Thursday, May 27, 2010

My Areas: Balham (images)

(click here for text)

The goosebumps on returning to the area of my London birthing were minimal. I started at Clapham South tube, designed by Charles Holden and built in 1928, benevolently named for estate agents who want to lie and call the area ‘south Clapham’.

Can’t resist a tube descent shot, and I have always liked the metal, mosaics and fixtures at Clapham South.

Considering we’re in zone 2 not Reigate, the size and scale and it now being a literal front for a Tesco stupidmarket, I always thought you could take or leave these neoclassical former wards of the South London Women’s Hospital (now extended onto the site of the demolished gothic structure next to it).

Down Balham High Road, this was an Odeon cinema on its opening in 1938, but it’s been a booze vendor since at least the time I moved there in 1996. This will not be the only building near which Wandsworth Council planners insist on planting trees, in the belief that suburban Balhamites cant possibly bear to look at modernist structures.

It’s the Duke of Devonshire, the erstwhile ‘Dev’, now renamed as the mere Devonshire. This was where all the problems of alcohol misuse leading to creative and cultural despond started! Twenty yards up is the long established mosque (we fondly called the area ‘Balhamistan’ not as a racist tick but because I was on a Mideast journal at the time). Then there’s ‘AL kebabish’, where my fondness for economical eastern snacks flourished. On that journal, the l in Al would have been lower case, the K upper case and the whole hyphenated. Standards, guys!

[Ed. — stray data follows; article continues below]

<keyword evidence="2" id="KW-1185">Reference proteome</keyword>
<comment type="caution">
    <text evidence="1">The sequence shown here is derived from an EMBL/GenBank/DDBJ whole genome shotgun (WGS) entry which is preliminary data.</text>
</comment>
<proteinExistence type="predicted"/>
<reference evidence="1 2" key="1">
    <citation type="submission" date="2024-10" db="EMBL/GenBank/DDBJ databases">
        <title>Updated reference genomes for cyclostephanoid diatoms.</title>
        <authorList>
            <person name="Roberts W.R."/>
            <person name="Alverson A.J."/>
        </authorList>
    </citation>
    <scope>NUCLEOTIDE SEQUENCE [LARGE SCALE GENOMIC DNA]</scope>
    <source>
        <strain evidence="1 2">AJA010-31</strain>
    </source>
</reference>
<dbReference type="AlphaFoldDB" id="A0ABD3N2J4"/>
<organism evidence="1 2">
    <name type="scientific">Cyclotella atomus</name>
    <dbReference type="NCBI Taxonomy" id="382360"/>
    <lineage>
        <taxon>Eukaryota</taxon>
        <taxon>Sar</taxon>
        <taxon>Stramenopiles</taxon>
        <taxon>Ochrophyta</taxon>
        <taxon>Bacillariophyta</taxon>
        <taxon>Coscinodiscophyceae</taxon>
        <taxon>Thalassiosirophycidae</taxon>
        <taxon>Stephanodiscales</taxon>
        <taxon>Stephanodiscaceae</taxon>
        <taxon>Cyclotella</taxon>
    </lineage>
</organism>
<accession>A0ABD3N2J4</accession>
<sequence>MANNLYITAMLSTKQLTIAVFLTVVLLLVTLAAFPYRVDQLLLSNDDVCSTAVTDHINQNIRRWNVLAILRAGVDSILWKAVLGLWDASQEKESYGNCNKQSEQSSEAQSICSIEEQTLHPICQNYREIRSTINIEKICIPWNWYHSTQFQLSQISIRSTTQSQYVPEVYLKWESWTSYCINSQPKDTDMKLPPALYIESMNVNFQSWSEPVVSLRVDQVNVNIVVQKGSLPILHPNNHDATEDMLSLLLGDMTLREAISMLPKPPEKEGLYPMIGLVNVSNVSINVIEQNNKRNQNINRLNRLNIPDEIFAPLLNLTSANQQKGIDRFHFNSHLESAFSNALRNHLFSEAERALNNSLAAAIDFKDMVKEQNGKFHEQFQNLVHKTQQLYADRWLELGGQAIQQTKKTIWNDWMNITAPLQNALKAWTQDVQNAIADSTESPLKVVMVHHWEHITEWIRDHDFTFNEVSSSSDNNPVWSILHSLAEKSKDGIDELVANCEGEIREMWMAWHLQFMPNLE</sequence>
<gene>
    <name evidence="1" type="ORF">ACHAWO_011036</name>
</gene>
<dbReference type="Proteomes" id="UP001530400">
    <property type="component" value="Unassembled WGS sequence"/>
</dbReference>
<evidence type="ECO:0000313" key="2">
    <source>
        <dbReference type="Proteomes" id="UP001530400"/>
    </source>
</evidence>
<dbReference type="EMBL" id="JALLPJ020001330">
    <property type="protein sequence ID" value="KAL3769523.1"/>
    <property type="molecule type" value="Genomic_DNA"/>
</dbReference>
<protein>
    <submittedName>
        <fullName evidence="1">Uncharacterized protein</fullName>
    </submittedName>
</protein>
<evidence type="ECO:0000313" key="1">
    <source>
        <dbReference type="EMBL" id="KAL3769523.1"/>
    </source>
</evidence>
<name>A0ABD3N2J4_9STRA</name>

Then the property speculators came, making out that househunters could only understand the process as an ‘experience’ akin to being in a trendy bar. Knobheads. And I haven’t even mentioned the minis.

Balham market is no longer a market. It’s a highly optimized consumer space. There’s bars and cafes. And some more bars and cafes, and probably an expensive babywear store too.

Through its Banana Cabaret (never went but saw Arthur Smith in the Dev once or twice, drinking not performing), the Bedford has a reputation as one of the founders of the live comedy boom, but it is also a massive weekend meatmarket.

The Exhibit has a reputation for being an award-winning independent cinema space, but it’s also a massive weekend meatmarket.

That’s another Holden tube. Dead handy for Surrey and the City.

And just south en route to Tooting is the prestigious Du Cane Court, with the prospect again sullied by too much foliage.
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Anonymous Anonymous said...

Good day, I was just looking for a reminder of the Duke of Devonshire and found the images of Balham intriguing and thought I'd add a comment. I worked in Balham Market ( aka Hildreth Street Market ) in the early sixties. Then it was a very busy place , butchers shops abounded , would you believe 5 , a couple of fish shops , Mac Fisheries & Broadway fisheries. Many fruit and veg stalls , one fresh fish stall, ( prop Horace Spooner ) , fish'n' chips ? , yes , welcome to Frankie's Place !!
At the rear of the Duke there was a rented area which then was a smoke hole , 'twas there that the chats , cod fillets , haddock fillets , herrings were smoked and then sold at Broadway Fisheries. Part of my job was taking a two wheeled barrow along the main road from Broadway fisheries to the Duke and returning laden with the goods. I also filleted the whole cod , plaice , haddock and skinned the dogfish and skate , all for less than a tender a week !!

4:09 am  
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